I got to Hamilton about five hours before the basketball reunion.
I met teammate Phil Norris for lunch. The lunch was good, but the reminiscing was better.
We decided to ride over to our alma mater and visit with a classmate, David Markham, now a science teacher at Hamilton High School.
We walked down the hall of our old school, noticed the lockers hadn’t changed much, if any, and walked straight to the same room where we studied science. After sharing hugs, we relived lots of good times. David and I used to even ride the same school bus growing up--Bus No. 12, driven by Grover Burleson.
We laughed the loudest as we recalled one of our classmates riding a motorcycle from one end of the school hallway to the other during school hours. Needless to say, that did not go over well with our principal, Louis Goggans.
We wrapped up the afternoon visit by walking down the hall a short distance to the old gym, first stopping at the trophy cases which line the walls in the foyer. We found a couple of our first-place ones.
Then we took a glance into the old gym itself. Some young Aggies were practicing.
There’s no telling how many hours I spent in that gym from grades seven through 12. It was tough, but it was rewarding. We ran those suicide drills, with blisters on our feet, plus miles and miles around the court to get in shape. We got yelled at a lot but praised some, too. Our coaches really pushed us to be our best. And because of their guidance and our hard work, we earned lots of wins and many trophies from junior high through high school.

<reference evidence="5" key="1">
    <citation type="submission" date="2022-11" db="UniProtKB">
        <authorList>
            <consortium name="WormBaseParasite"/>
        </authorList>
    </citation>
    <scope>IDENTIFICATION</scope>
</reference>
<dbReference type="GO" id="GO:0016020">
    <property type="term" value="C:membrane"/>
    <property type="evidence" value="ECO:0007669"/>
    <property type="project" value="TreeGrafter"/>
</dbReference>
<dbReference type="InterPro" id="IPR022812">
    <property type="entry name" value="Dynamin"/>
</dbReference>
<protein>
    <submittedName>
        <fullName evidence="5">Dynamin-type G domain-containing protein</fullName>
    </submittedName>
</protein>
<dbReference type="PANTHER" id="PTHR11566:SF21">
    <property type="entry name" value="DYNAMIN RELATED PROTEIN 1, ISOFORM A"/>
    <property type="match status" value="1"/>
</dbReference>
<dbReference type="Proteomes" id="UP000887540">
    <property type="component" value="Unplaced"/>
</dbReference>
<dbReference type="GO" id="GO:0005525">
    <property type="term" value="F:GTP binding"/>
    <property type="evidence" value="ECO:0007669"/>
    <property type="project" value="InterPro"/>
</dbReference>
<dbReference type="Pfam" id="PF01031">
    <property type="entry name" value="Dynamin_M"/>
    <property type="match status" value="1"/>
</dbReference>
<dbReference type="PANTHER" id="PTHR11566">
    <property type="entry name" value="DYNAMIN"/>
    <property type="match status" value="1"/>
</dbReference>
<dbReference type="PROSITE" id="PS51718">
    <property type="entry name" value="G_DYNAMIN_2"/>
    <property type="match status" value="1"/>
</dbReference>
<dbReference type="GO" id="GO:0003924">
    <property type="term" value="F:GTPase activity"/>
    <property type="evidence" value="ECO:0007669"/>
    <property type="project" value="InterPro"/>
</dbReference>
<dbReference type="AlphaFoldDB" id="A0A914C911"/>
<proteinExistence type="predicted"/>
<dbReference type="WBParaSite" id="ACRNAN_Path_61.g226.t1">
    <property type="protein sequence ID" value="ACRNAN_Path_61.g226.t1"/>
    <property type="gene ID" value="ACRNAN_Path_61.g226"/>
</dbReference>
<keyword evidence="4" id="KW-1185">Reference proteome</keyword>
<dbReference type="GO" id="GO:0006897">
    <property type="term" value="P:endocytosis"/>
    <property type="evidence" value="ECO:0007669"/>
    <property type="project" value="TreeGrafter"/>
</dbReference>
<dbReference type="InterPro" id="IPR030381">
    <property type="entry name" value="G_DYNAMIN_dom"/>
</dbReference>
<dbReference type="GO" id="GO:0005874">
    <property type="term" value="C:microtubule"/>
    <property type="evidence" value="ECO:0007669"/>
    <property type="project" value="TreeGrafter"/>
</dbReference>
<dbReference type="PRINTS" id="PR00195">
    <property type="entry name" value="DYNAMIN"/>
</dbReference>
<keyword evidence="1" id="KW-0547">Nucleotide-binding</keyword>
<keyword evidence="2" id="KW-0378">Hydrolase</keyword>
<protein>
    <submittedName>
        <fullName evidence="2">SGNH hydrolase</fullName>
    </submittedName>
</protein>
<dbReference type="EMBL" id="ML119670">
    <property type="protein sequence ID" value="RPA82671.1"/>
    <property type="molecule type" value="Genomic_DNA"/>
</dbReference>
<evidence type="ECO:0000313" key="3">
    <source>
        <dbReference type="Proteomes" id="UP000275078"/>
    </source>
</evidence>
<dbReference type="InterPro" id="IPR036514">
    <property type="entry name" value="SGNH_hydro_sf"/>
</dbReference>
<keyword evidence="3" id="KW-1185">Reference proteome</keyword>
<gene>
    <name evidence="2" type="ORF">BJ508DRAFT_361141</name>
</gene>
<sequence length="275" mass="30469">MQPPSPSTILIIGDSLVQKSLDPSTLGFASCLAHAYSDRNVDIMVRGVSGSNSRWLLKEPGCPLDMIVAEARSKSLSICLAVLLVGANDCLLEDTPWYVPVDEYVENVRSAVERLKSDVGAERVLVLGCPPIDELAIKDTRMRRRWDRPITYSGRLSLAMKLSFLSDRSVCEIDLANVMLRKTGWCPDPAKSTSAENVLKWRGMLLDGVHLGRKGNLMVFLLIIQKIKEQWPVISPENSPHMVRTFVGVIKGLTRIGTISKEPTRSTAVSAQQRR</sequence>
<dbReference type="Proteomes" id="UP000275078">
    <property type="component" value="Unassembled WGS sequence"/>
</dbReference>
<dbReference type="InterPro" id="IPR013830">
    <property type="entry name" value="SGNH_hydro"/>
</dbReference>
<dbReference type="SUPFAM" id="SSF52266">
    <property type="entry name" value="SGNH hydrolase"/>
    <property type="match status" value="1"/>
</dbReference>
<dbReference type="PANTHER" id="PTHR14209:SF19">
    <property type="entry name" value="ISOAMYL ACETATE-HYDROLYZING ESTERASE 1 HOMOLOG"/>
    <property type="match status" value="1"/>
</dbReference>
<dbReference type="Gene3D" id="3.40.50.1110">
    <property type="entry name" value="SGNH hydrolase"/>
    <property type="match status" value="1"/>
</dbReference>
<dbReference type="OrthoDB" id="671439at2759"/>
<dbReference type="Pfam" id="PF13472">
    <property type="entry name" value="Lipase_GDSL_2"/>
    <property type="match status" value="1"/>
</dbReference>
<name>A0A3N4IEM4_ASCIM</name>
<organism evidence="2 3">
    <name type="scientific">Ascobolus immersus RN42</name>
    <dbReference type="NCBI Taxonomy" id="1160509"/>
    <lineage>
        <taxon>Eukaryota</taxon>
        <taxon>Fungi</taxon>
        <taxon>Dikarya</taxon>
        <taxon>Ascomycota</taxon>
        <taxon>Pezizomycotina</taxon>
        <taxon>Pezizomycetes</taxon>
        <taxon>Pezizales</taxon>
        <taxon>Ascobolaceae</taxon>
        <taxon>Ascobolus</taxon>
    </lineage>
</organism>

We were 23-7 my senior year (1979)--Marion County champions, area runners-up and state playoff participants. At the time, it was the most victories in HHS history.
When I got to the new gym later that afternoon for the 40-year reunion, the first two people I saw were Freddie Burnett and Neal Childers. Coach Burnett was my high school coach, and Coach Childers one of my junior high coaches.
The special night was off to a special start.
Other former teammates started arriving--Shane Russell, Jeff Clark, Mark Braswell, Jay Lawler, David Shaw, Tracy Vinson and Phil Fowler--plus another one of our coaches, Richard Franks, joined us.
Jeff Clark said, “This can’t be real. It’s like a fairy tale. It hasn’t been 40 years, has it? We’re old, aren’t we?”
As we gathered in a reception room, stories started flowing and they kept coming.
Coach Burnett’s memory amazed us all. One of his stories was about the time I hit my head on the floor (after taking a charge) and likely had a concussion. I went back into the game, and he even let me drive home from the gym that night because I told him I was OK. My mother, who had to miss that game, wasn’t happy. But it all turned out just fine.
Coaches and players spent more than two hours together, never sitting down and never stopping the conversation. We barely took time to enjoy cake and refreshments.
We relived many of the wins and a few of the losses. But most importantly, we rekindled the friendships. We realize, it’s more about the relationships.
We were honored in front of a packed gym at halftime of the Hamilton-Winfield game.
We all felt at home.
(Editor’s note: Barry Burleson is editor and publisher of The South Reporter in Holly Springs, Miss. JLW)